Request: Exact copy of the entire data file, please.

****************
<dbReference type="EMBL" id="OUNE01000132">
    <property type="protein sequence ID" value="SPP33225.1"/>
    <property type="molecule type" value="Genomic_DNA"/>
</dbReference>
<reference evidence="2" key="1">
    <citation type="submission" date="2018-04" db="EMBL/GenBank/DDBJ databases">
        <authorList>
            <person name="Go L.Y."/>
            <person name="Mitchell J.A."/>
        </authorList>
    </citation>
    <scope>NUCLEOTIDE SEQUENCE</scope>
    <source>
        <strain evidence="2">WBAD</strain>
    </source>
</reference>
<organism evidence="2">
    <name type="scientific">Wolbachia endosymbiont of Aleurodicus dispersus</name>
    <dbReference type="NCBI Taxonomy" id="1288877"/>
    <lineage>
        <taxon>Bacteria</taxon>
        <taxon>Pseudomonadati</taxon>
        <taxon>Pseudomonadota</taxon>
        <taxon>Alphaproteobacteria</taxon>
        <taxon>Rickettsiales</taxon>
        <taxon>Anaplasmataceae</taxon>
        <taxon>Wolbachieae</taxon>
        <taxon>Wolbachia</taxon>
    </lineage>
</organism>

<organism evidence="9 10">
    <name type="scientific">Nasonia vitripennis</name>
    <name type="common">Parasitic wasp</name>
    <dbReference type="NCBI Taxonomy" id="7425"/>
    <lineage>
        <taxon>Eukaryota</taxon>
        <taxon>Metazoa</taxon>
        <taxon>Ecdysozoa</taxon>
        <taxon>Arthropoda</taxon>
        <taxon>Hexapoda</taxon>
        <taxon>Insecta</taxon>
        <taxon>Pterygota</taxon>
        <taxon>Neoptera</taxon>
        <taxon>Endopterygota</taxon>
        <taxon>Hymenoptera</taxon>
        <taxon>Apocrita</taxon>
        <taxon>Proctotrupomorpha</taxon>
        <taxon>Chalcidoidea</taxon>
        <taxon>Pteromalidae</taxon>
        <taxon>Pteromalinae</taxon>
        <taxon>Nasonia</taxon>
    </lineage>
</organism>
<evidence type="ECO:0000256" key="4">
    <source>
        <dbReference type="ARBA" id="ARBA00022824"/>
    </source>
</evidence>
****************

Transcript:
<dbReference type="EMBL" id="OUNE01000132">
    <property type="protein sequence ID" value="SPP33225.1"/>
    <property type="molecule type" value="Genomic_DNA"/>
</dbReference>
<reference evidence="2" key="1">
    <citation type="submission" date="2018-04" db="EMBL/GenBank/DDBJ databases">
        <authorList>
            <person name="Go L.Y."/>
            <person name="Mitchell J.A."/>
        </authorList>
    </citation>
    <scope>NUCLEOTIDE SEQUENCE</scope>
    <source>
        <strain evidence="2">WBAD</strain>
    </source>
</reference>
<organism evidence="2">
    <name type="scientific">Wolbachia endosymbiont of Aleurodicus dispersus</name>
    <dbReference type="NCBI Taxonomy" id="1288877"/>
    <lineage>
        <taxon>Bacteria</taxon>
        <taxon>Pseudomonadati</taxon>
        <taxon>Pseudomonadota</taxon>
        <taxon>Alphaproteobacteria</taxon>
        <taxon>Rickettsiales</taxon>
        <taxon>Anaplasmataceae</taxon>
        <taxon>Wolbachieae</taxon>
        <taxon>Wolbachia</taxon>
    </lineage>
</organism>

<organism evidence="9 10">
    <name type="scientific">Nasonia vitripennis</name>
    <name type="common">Parasitic wasp</name>
    <dbReference type="NCBI Taxonomy" id="7425"/>
    <lineage>
        <taxon>Eukaryota</taxon>
        <taxon>Metazoa</taxon>
        <taxon>Ecdysozoa</taxon>
        <taxon>Arthropoda</taxon>
        <taxon>Hexapoda</taxon>
        <taxon>Insecta</taxon>
        <taxon>Pterygota</taxon>
        <taxon>Neoptera</taxon>
        <taxon>Endopterygota</taxon>
        <taxon>Hymenoptera</taxon>
        <taxon>Apocrita</taxon>
        <taxon>Proctotrupomorpha</taxon>
        <taxon>Chalcidoidea</taxon>
        <taxon>Pteromalidae</taxon>
        <taxon>Pteromalinae</taxon>
        <taxon>Nasonia</taxon>
    </lineage>
</organism>
<evidence type="ECO:0000256" key="4">
    <source>
        <dbReference type="ARBA" id="ARBA00022824"/>
    </source>
</evidence>